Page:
The Roman period Crosby Garrett helmet, which I was lucky enough to do some superficial analysis on in 2010, will be part of the Royal Academy’s Bronze exhibition which runs until the 9th of December 2012.
The RA have used the title of the exhibition – Bronze – to refer to any object made of a copper alloy. Metallurgically the word tends to refer to a specific alloy of copper and tin, but is traditionally used in museums and galleries to describe any copper alloy object. It can be difficult to tell if an historical object is actually made from bronze or another copper alloy, such as brass (copper and zinc) or gunmetal (copper, tin and zinc) anyway, so it makes a convenient short-hand.
My analysis, although unfortunately only qualitative, suggests that the majority of the helmet isn’t made of bronze in the technical sense, but of a gunmetal which may have had some lead added to it. This is a common enough alloy for an object of this period, when it seems the Romans were very flexible about the metals the used even for time-consuming and beautiful objects like the helmet.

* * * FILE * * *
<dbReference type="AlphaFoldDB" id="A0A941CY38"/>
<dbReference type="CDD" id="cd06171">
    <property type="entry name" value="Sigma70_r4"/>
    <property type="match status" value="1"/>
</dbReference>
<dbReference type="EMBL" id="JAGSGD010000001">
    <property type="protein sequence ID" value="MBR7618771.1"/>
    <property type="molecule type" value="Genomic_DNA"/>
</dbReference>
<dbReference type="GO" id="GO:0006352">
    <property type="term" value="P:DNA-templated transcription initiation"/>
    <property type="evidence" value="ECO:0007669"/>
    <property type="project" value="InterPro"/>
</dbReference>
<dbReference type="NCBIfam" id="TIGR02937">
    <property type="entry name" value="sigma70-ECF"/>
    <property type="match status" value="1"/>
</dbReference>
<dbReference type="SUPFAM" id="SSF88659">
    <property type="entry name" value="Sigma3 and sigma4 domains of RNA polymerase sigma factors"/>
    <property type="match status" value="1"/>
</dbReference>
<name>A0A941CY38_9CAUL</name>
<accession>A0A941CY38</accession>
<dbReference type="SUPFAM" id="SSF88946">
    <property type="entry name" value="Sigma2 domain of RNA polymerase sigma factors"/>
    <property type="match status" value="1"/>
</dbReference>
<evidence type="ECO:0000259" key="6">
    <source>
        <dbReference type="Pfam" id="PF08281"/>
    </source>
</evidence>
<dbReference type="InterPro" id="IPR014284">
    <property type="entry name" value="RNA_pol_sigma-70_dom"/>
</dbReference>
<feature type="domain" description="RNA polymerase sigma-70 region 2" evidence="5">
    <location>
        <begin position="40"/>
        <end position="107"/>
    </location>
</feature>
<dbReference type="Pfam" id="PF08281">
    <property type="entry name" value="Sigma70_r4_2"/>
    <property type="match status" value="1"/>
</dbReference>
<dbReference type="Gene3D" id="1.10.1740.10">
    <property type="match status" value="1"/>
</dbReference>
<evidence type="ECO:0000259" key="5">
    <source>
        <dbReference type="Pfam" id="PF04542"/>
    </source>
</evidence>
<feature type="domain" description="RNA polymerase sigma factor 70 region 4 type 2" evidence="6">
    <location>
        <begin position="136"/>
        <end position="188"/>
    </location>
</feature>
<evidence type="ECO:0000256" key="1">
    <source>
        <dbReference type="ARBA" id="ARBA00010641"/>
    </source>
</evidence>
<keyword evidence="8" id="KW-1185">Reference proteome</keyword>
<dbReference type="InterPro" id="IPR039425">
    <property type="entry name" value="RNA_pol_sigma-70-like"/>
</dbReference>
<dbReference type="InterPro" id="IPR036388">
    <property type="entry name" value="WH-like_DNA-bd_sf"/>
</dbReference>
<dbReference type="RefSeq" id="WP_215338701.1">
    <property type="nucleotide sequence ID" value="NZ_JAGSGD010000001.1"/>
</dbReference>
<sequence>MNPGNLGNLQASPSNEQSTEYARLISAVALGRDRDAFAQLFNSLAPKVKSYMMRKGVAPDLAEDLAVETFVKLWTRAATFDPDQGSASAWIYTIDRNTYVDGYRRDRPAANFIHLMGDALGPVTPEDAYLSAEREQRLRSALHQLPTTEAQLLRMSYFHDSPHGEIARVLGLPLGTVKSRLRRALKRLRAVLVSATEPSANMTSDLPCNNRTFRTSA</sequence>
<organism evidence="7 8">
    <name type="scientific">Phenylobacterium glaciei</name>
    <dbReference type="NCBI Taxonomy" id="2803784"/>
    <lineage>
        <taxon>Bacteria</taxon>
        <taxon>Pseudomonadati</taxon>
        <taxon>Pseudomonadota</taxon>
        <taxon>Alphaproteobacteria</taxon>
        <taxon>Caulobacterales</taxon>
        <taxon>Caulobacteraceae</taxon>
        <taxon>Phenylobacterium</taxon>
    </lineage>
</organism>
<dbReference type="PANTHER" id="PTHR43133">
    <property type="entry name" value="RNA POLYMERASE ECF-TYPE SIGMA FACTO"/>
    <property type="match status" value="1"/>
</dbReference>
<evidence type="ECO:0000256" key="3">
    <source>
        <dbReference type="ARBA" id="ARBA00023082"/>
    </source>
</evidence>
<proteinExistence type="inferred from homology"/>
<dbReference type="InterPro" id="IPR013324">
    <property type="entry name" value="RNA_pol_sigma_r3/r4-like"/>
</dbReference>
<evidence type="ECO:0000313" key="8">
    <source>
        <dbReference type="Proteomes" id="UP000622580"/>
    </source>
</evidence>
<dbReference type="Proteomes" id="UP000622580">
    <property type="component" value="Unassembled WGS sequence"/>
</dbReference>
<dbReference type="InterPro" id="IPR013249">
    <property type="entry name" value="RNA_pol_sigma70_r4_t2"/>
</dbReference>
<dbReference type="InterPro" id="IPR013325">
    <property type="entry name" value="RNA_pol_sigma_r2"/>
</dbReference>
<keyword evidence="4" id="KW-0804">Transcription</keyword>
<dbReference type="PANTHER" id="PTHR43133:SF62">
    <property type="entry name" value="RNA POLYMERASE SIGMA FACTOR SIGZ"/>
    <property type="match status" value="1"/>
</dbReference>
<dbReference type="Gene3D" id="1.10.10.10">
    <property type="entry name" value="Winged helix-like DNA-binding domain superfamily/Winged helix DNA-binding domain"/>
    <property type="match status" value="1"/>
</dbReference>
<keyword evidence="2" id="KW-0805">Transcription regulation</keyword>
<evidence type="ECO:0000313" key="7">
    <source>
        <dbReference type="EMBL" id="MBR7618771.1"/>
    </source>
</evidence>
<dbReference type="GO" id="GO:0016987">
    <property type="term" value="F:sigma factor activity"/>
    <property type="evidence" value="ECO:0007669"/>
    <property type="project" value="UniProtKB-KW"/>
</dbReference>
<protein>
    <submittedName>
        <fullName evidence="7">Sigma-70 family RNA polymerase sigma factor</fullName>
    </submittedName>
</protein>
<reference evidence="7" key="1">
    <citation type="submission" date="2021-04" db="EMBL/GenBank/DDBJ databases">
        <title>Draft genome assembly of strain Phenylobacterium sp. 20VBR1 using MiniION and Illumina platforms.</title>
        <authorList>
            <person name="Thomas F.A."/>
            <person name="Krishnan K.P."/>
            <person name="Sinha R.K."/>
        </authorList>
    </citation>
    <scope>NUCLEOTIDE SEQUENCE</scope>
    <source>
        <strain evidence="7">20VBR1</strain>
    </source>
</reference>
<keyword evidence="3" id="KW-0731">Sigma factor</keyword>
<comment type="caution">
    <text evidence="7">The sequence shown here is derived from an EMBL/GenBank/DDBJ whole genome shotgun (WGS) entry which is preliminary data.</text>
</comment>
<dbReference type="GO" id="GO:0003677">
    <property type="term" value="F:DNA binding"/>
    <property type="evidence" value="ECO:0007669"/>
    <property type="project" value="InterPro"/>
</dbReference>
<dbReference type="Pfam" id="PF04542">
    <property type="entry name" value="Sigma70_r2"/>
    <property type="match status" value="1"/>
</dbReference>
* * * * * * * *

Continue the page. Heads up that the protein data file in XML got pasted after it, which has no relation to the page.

I haven’t heard much about the helmet since it was sold at auction for more than two million pounds, however since it’s in private hands now it’s hard to say when there’ll be another chance for the public to see it. Well worth a look if you’re in London, that’s for sure.